Sandy beach
Hike-in Required
Snorkeling / SCUBA
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Ruby Beach is certainly one of the most photographed beaches along the Olympic coastline, and for good reason. From the parking area it is only a short jaunt through salmonberry hedges down to the pebbly beach where numerous stacks and the larger Abbey Island create a dramatic coastline.

For those with wanderlust ambitions, it is a small ford to cross Cedar Creek and explore the beach around Abbey Island (which was thought to resemble a cathedral by early settlers). A 2.9-mile one-way jaunt all the way to the Hoh River estuary lies even further to the north.

Destruction Island Lighthouse

Look off shore to the southwest and you'll notice the tall spire of the Destruction Island Lighthouse. Built in 1889, the 94-foot tall lighthouse assisted mariners until its automated Vega Rotating Beacon was shut off in 1995. At one point, the 33-acre island was staffed with four keepers and equipped not only with the light, but two six-room keeper's dwellings, a barn, and numerous utility buildings. Isolated, the island became a virtually autonomous community for the keepers that included cows, chickens, a vegetable garden, and its own school for the children. Today the island is protected as a marine preserve and completely abandoned. The lighthouse's original Fresnel lens is housed and on display at the Westport Maritime Museum.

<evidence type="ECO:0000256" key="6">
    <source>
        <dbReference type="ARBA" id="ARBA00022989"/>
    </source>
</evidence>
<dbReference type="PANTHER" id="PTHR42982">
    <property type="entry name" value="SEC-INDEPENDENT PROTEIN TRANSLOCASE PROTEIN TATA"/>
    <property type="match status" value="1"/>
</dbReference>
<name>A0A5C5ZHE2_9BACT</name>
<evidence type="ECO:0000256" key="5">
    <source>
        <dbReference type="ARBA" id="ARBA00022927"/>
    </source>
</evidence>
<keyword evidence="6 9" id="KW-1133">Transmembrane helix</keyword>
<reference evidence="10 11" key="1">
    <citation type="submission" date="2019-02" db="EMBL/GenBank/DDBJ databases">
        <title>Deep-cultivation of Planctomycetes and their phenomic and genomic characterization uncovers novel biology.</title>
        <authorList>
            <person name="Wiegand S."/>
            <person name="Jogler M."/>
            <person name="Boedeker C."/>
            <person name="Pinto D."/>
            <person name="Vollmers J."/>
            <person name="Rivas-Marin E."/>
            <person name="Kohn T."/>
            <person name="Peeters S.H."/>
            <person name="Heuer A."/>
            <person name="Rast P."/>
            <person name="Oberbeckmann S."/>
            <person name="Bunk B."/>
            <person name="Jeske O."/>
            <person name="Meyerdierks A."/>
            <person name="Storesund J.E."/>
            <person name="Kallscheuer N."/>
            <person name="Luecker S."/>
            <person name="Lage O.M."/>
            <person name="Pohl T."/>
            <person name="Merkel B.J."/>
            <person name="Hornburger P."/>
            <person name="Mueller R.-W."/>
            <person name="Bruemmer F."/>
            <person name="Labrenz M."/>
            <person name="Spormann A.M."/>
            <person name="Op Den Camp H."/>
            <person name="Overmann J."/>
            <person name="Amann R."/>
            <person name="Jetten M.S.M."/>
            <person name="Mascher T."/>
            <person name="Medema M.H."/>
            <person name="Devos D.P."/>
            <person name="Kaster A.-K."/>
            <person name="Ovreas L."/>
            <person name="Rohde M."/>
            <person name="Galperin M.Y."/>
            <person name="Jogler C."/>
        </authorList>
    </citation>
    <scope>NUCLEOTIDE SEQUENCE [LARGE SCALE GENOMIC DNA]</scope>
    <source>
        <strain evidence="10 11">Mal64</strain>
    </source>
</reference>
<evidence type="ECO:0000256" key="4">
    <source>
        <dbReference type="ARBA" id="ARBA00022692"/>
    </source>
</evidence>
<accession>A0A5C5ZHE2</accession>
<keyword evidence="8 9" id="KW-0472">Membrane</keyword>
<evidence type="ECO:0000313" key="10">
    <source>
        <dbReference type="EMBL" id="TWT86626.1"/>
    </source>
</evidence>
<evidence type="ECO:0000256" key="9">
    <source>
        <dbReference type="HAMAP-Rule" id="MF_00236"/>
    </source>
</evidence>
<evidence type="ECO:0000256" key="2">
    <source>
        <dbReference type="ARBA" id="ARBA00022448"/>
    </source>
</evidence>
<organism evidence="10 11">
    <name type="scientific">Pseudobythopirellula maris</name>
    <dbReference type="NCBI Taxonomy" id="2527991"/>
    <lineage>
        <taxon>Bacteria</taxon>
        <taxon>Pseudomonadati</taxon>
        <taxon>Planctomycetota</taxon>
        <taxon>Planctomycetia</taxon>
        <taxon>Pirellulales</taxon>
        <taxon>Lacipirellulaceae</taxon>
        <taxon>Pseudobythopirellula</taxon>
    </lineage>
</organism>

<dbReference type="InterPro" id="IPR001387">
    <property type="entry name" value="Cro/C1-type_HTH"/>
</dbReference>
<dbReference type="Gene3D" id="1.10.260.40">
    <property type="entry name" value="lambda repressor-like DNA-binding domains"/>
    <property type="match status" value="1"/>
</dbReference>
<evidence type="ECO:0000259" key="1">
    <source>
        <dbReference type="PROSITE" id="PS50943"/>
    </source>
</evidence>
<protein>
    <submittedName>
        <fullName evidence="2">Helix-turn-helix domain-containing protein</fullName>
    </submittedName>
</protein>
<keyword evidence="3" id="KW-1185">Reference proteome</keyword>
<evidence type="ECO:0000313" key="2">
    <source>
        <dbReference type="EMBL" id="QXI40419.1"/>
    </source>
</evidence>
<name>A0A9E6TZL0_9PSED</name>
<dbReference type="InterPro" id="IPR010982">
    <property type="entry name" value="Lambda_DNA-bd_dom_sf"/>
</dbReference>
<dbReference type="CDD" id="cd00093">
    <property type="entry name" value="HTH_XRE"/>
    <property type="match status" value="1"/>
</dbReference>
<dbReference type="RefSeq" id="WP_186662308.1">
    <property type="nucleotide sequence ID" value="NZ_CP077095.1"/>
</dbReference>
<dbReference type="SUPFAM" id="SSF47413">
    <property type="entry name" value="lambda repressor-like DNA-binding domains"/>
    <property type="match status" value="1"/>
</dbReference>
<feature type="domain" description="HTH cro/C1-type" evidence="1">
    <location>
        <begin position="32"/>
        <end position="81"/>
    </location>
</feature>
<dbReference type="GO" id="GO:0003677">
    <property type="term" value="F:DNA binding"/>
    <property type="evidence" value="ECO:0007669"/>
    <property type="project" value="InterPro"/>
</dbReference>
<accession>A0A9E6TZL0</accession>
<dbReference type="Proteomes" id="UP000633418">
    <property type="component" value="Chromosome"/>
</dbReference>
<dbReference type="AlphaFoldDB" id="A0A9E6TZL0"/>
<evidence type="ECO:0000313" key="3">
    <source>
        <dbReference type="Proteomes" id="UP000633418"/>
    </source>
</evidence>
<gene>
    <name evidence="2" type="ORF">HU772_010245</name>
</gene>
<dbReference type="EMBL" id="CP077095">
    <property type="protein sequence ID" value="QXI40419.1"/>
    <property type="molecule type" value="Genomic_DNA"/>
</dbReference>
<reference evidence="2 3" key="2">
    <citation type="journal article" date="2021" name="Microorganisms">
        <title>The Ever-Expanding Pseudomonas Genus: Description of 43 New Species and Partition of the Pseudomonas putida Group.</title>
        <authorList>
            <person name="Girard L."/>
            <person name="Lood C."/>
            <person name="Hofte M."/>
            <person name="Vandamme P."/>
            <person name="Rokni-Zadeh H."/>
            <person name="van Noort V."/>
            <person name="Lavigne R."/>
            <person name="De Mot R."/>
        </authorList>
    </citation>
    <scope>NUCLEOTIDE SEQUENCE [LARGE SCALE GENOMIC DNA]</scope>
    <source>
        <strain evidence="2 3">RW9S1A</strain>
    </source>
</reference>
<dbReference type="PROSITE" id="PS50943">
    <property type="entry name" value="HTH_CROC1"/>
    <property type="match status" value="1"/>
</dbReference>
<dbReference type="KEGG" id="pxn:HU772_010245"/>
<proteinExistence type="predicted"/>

Logistics + Planning



Parking Pass

National Park Pass


Walking around stacks at low tide.




Bird watching



An easily accessible beach that almost gives an introduction to the wild Olympic Coast.
GREAT beach. The tide pools here are hard to beat--starfish, crabs, anemones, snails, tiny fish were all abundant. The huge sea stacks were a great perk as well.
Ruby beach with my besties gals
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